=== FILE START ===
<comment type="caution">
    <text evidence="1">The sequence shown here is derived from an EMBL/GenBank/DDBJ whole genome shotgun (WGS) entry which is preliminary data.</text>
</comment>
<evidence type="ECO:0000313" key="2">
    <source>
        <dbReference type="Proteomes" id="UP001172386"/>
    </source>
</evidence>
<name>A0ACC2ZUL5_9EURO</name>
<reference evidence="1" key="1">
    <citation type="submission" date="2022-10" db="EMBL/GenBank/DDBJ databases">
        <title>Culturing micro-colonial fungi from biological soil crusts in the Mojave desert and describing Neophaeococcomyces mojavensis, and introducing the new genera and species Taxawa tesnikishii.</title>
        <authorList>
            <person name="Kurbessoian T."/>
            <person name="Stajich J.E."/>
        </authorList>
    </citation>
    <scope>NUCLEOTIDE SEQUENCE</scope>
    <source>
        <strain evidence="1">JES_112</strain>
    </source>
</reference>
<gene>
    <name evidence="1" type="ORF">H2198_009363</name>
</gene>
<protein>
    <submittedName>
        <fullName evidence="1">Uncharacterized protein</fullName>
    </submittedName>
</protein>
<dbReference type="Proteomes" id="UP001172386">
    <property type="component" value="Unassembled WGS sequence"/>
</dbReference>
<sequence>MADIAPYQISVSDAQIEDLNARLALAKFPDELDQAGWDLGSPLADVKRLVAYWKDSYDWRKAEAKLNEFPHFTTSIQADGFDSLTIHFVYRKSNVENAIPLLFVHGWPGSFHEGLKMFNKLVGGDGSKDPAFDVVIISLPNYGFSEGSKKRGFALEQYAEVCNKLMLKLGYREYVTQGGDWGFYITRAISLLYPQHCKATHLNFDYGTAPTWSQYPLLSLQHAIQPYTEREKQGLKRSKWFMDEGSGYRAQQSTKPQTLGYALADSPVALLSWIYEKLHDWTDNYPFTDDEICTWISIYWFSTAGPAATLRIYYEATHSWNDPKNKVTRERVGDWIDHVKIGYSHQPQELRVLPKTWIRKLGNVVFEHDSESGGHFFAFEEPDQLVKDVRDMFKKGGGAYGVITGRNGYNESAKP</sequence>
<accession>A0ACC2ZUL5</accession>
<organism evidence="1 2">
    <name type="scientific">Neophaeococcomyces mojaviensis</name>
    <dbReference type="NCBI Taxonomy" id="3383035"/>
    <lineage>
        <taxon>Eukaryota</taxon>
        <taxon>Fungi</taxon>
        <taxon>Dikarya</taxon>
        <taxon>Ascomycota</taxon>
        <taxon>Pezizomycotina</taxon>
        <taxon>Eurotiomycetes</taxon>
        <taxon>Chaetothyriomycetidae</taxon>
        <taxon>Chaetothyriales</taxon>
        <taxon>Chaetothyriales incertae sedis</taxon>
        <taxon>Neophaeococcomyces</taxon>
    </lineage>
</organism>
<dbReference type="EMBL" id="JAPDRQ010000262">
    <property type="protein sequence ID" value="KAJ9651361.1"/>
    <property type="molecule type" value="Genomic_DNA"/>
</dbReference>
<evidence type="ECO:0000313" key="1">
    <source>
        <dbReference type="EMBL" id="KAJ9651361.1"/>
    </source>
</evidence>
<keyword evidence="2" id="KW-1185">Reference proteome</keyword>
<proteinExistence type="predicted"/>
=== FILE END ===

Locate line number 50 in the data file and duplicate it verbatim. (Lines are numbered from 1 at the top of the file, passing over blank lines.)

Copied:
    </lineage>